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What Is an Epithet? Definition and Examples

Updated on April 30, 2024Writing Tips

The notoriously reclusive author of Catcher in the Rye is a man of many names. To loyal literary fans, he’s J. D. Salinger. On his birth certificate, he’s Jerome David. To his family, his nickname as a boy was Sonny. To his editors and friends, he was always Jerry.

All these variations of a single name are epithets, or special nicknames that go with or replace a name. Also known as sobriquets, epithets can be phrases or words used to accompany or take the place of the name of a person, place, or thing.

In many cases, an epithet is used to describe a person’s personality or a physical trait, such as “the Great” in Alexander the Great. The usage shows just how strong a certain trait is, as an epithet will often come to replace the actual name of the person, place, or thing being described—such as The Big Apple replacing New York City.

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Rooted in ancient Greek poetry, epithets often capture the essential characteristics of what they are describing. But they can also be used invectively as a term of contempt or abuse, or to express hostility.

Let’s take a look at the different types of epithets, their positive and negative applications, their purpose, and how to use them in writing.

What is an epithet?

Epithets are characterizing words or phrases firmly associated with a person or thing and typically used in place of an actual name or title. The word “epithet” comes from the Greek word epitheton, which translates to “added” or “attributed.”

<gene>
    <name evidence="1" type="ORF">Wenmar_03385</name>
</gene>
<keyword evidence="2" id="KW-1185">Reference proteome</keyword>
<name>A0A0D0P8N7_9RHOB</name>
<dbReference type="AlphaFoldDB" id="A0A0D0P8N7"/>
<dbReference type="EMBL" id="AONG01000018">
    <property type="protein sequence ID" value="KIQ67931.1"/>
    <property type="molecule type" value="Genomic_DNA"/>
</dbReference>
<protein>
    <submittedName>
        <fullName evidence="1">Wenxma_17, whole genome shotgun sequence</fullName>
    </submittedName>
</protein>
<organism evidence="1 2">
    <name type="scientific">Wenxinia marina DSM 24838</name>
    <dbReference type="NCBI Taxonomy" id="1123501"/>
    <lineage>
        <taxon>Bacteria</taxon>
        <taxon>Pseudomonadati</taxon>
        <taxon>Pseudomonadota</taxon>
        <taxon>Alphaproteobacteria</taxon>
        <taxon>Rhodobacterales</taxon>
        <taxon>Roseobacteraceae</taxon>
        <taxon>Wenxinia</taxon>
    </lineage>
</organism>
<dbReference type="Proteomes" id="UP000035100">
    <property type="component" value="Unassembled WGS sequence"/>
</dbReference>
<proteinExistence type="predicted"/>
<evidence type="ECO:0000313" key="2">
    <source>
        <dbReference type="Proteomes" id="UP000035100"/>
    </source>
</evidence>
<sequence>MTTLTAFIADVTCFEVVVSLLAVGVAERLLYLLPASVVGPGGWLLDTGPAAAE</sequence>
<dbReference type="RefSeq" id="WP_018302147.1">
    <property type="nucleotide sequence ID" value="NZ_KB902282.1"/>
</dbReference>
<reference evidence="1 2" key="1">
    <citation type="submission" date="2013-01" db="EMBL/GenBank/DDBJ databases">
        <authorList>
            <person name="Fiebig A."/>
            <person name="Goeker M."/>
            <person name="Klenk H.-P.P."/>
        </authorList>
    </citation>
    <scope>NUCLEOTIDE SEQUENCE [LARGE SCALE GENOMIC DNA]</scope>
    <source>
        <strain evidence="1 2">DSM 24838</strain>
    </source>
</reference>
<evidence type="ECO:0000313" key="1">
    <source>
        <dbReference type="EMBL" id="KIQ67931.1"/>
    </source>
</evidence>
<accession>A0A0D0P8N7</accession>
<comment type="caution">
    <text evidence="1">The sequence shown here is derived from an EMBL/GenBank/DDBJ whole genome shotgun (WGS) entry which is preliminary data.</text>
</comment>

Because they are phrased in a way that is figurative and more relatable, they do much to describe a character or setting – especially in literature or history.

Epithets are characterizing words or phrases firmly associated with a person or thing and typically used in place of an actual name or title. More than a simple adjective, epithets attribute a specific quality or characteristic to what is being described.

For example, one of the most common epithets describes a dog as man’s best friend. This instantly suggests that a dog embodies all of the qualities of a best friend: loyalty, devotion, support, love, and protection. You can use this expression without using the word “dog” at all—for instance, you might say, “The park was full of man’s best friends”—because it clearly and vividly expresses what a dog can mean to a person.

In literature, epithets are literary devices used to describe a person or thing in a way that emphasizes a particular quality in a narrative. They can create vivid imagery (the wine-dark sea), enhance characterization (Odysseus as the great tactician), or convey cultural or historical significance (Margaret Thatcher as The Iron Lady).

What is the purpose of using epithets in writing?

For writers wanting to spice up the descriptive quality of their prose, epithets can enrich literary works by adding imagery and layers of meaning. They can contribute to the overall effectiveness of the text, engaging readers more deeply by creating significant and long-lasting characterizations.